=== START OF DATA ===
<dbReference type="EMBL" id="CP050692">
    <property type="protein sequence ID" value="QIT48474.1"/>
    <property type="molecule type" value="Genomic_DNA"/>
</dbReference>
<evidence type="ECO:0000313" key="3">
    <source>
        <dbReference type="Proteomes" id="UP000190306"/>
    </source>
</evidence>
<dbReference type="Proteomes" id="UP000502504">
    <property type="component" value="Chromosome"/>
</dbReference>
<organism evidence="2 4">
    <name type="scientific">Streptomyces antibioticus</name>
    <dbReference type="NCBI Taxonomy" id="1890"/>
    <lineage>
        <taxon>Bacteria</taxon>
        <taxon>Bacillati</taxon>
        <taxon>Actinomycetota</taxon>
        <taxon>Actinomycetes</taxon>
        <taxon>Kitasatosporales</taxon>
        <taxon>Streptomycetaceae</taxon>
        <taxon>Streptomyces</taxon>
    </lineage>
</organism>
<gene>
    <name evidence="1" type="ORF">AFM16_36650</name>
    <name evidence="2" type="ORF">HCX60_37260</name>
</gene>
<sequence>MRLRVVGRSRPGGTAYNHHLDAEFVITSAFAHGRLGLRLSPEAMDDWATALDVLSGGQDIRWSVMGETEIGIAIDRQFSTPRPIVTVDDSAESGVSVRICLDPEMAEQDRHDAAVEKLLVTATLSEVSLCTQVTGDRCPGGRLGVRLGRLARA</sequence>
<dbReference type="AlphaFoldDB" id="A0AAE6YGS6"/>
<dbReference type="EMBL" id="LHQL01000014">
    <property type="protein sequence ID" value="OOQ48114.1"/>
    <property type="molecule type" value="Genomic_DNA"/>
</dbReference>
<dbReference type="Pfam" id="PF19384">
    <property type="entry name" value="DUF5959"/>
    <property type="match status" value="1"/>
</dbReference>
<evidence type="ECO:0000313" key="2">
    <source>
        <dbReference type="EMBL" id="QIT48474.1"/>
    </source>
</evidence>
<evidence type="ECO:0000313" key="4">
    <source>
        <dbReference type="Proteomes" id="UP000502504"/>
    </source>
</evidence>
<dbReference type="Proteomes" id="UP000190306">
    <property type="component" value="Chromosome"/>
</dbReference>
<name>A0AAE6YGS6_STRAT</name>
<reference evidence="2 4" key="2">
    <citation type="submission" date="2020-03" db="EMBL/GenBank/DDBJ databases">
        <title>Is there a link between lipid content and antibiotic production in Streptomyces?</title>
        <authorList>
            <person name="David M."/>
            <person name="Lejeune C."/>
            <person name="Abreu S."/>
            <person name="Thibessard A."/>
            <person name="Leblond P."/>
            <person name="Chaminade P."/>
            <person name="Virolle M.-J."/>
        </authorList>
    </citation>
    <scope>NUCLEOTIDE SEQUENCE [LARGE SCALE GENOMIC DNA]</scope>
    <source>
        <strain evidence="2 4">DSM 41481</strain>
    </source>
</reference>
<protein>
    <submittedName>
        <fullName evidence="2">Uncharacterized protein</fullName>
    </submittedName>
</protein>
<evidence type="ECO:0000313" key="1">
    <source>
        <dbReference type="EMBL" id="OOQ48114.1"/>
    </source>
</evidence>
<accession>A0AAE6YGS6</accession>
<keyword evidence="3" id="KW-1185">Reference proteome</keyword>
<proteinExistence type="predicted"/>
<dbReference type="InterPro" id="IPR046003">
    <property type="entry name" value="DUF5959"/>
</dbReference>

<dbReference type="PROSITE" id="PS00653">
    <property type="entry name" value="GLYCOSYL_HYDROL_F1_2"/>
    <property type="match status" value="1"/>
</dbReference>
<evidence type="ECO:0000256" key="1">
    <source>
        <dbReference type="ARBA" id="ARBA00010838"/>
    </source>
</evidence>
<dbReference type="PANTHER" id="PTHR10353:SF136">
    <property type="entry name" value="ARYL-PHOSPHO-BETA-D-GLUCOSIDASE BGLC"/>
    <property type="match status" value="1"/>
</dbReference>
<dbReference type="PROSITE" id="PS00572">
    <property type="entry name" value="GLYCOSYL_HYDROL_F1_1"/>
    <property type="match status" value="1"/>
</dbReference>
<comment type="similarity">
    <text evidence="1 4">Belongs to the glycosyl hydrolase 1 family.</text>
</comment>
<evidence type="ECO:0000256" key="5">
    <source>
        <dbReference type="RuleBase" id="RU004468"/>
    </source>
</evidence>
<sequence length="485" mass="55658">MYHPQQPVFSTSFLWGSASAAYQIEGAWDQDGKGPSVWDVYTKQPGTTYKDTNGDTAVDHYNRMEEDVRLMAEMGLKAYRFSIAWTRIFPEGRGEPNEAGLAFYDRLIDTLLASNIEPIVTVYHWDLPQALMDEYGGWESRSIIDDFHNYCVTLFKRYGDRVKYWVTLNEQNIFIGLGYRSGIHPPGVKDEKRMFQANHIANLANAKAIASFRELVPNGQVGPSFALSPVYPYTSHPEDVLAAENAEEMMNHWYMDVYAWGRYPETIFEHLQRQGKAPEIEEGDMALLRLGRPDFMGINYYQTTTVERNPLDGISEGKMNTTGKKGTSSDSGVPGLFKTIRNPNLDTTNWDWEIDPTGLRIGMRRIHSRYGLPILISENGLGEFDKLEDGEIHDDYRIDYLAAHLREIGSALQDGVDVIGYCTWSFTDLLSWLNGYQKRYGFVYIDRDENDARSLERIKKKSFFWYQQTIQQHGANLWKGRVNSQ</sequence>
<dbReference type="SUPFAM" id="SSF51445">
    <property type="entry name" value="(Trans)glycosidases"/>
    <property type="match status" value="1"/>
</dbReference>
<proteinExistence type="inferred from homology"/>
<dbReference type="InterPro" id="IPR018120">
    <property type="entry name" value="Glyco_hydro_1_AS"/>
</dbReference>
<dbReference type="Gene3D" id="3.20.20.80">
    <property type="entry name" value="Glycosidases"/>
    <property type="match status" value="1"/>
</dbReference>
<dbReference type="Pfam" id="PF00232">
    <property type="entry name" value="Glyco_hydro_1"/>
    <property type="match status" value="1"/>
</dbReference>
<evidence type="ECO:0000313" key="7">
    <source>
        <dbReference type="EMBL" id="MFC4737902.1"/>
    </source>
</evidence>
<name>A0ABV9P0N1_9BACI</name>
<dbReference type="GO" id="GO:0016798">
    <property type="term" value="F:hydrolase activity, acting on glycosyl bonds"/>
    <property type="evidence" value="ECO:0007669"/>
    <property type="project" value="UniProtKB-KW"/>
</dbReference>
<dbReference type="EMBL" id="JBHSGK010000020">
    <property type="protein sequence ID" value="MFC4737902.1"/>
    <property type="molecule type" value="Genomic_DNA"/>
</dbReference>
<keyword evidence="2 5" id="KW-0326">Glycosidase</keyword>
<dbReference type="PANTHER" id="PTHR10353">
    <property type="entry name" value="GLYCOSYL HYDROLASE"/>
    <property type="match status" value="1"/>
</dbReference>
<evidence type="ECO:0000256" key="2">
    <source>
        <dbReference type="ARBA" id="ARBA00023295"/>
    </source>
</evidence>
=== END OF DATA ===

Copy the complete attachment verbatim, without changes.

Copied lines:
<dbReference type="EMBL" id="CP050692">
    <property type="protein sequence ID" value="QIT48474.1"/>
    <property type="molecule type" value="Genomic_DNA"/>
</dbReference>
<evidence type="ECO:0000313" key="3">
    <source>
        <dbReference type="Proteomes" id="UP000190306"/>
    </source>
</evidence>
<dbReference type="Proteomes" id="UP000502504">
    <property type="component" value="Chromosome"/>
</dbReference>
<organism evidence="2 4">
    <name type="scientific">Streptomyces antibioticus</name>
    <dbReference type="NCBI Taxonomy" id="1890"/>
    <lineage>
        <taxon>Bacteria</taxon>
        <taxon>Bacillati</taxon>
        <taxon>Actinomycetota</taxon>
        <taxon>Actinomycetes</taxon>
        <taxon>Kitasatosporales</taxon>
        <taxon>Streptomycetaceae</taxon>
        <taxon>Streptomyces</taxon>
    </lineage>
</organism>
<gene>
    <name evidence="1" type="ORF">AFM16_36650</name>
    <name evidence="2" type="ORF">HCX60_37260</name>
</gene>
<sequence>MRLRVVGRSRPGGTAYNHHLDAEFVITSAFAHGRLGLRLSPEAMDDWATALDVLSGGQDIRWSVMGETEIGIAIDRQFSTPRPIVTVDDSAESGVSVRICLDPEMAEQDRHDAAVEKLLVTATLSEVSLCTQVTGDRCPGGRLGVRLGRLARA</sequence>
<dbReference type="AlphaFoldDB" id="A0AAE6YGS6"/>
<dbReference type="EMBL" id="LHQL01000014">
    <property type="protein sequence ID" value="OOQ48114.1"/>
    <property type="molecule type" value="Genomic_DNA"/>
</dbReference>
<dbReference type="Pfam" id="PF19384">
    <property type="entry name" value="DUF5959"/>
    <property type="match status" value="1"/>
</dbReference>
<evidence type="ECO:0000313" key="2">
    <source>
        <dbReference type="EMBL" id="QIT48474.1"/>
    </source>
</evidence>
<evidence type="ECO:0000313" key="4">
    <source>
        <dbReference type="Proteomes" id="UP000502504"/>
    </source>
</evidence>
<dbReference type="Proteomes" id="UP000190306">
    <property type="component" value="Chromosome"/>
</dbReference>
<name>A0AAE6YGS6_STRAT</name>
<reference evidence="2 4" key="2">
    <citation type="submission" date="2020-03" db="EMBL/GenBank/DDBJ databases">
        <title>Is there a link between lipid content and antibiotic production in Streptomyces?</title>
        <authorList>
            <person name="David M."/>
            <person name="Lejeune C."/>
            <person name="Abreu S."/>
            <person name="Thibessard A."/>
            <person name="Leblond P."/>
            <person name="Chaminade P."/>
            <person name="Virolle M.-J."/>
        </authorList>
    </citation>
    <scope>NUCLEOTIDE SEQUENCE [LARGE SCALE GENOMIC DNA]</scope>
    <source>
        <strain evidence="2 4">DSM 41481</strain>
    </source>
</reference>
<protein>
    <submittedName>
        <fullName evidence="2">Uncharacterized protein</fullName>
    </submittedName>
</protein>
<evidence type="ECO:0000313" key="1">
    <source>
        <dbReference type="EMBL" id="OOQ48114.1"/>
    </source>
</evidence>
<accession>A0AAE6YGS6</accession>
<keyword evidence="3" id="KW-1185">Reference proteome</keyword>
<proteinExistence type="predicted"/>
<dbReference type="InterPro" id="IPR046003">
    <property type="entry name" value="DUF5959"/>
</dbReference>

<dbReference type="PROSITE" id="PS00653">
    <property type="entry name" value="GLYCOSYL_HYDROL_F1_2"/>
    <property type="match status" value="1"/>
</dbReference>
<evidence type="ECO:0000256" key="1">
    <source>
        <dbReference type="ARBA" id="ARBA00010838"/>
    </source>
</evidence>
<dbReference type="PANTHER" id="PTHR10353:SF136">
    <property type="entry name" value="ARYL-PHOSPHO-BETA-D-GLUCOSIDASE BGLC"/>
    <property type="match status" value="1"/>
</dbReference>
<dbReference type="PROSITE" id="PS00572">
    <property type="entry name" value="GLYCOSYL_HYDROL_F1_1"/>
    <property type="match status" value="1"/>
</dbReference>
<comment type="similarity">
    <text evidence="1 4">Belongs to the glycosyl hydrolase 1 family.</text>
</comment>
<evidence type="ECO:0000256" key="5">
    <source>
        <dbReference type="RuleBase" id="RU004468"/>
    </source>
</evidence>
<sequence length="485" mass="55658">MYHPQQPVFSTSFLWGSASAAYQIEGAWDQDGKGPSVWDVYTKQPGTTYKDTNGDTAVDHYNRMEEDVRLMAEMGLKAYRFSIAWTRIFPEGRGEPNEAGLAFYDRLIDTLLASNIEPIVTVYHWDLPQALMDEYGGWESRSIIDDFHNYCVTLFKRYGDRVKYWVTLNEQNIFIGLGYRSGIHPPGVKDEKRMFQANHIANLANAKAIASFRELVPNGQVGPSFALSPVYPYTSHPEDVLAAENAEEMMNHWYMDVYAWGRYPETIFEHLQRQGKAPEIEEGDMALLRLGRPDFMGINYYQTTTVERNPLDGISEGKMNTTGKKGTSSDSGVPGLFKTIRNPNLDTTNWDWEIDPTGLRIGMRRIHSRYGLPILISENGLGEFDKLEDGEIHDDYRIDYLAAHLREIGSALQDGVDVIGYCTWSFTDLLSWLNGYQKRYGFVYIDRDENDARSLERIKKKSFFWYQQTIQQHGANLWKGRVNSQ</sequence>
<dbReference type="SUPFAM" id="SSF51445">
    <property type="entry name" value="(Trans)glycosidases"/>
    <property type="match status" value="1"/>
</dbReference>
<proteinExistence type="inferred from homology"/>
<dbReference type="InterPro" id="IPR018120">
    <property type="entry name" value="Glyco_hydro_1_AS"/>
</dbReference>
<dbReference type="Gene3D" id="3.20.20.80">
    <property type="entry name" value="Glycosidases"/>
    <property type="match status" value="1"/>
</dbReference>
<dbReference type="Pfam" id="PF00232">
    <property type="entry name" value="Glyco_hydro_1"/>
    <property type="match status" value="1"/>
</dbReference>
<evidence type="ECO:0000313" key="7">
    <source>
        <dbReference type="EMBL" id="MFC4737902.1"/>
    </source>
</evidence>
<name>A0ABV9P0N1_9BACI</name>
<dbReference type="GO" id="GO:0016798">
    <property type="term" value="F:hydrolase activity, acting on glycosyl bonds"/>
    <property type="evidence" value="ECO:0007669"/>
    <property type="project" value="UniProtKB-KW"/>
</dbReference>
<dbReference type="EMBL" id="JBHSGK010000020">
    <property type="protein sequence ID" value="MFC4737902.1"/>
    <property type="molecule type" value="Genomic_DNA"/>
</dbReference>
<keyword evidence="2 5" id="KW-0326">Glycosidase</keyword>
<dbReference type="PANTHER" id="PTHR10353">
    <property type="entry name" value="GLYCOSYL HYDROLASE"/>
    <property type="match status" value="1"/>
</dbReference>
<evidence type="ECO:0000256" key="2">
    <source>
        <dbReference type="ARBA" id="ARBA00023295"/>
    </source>
</evidence>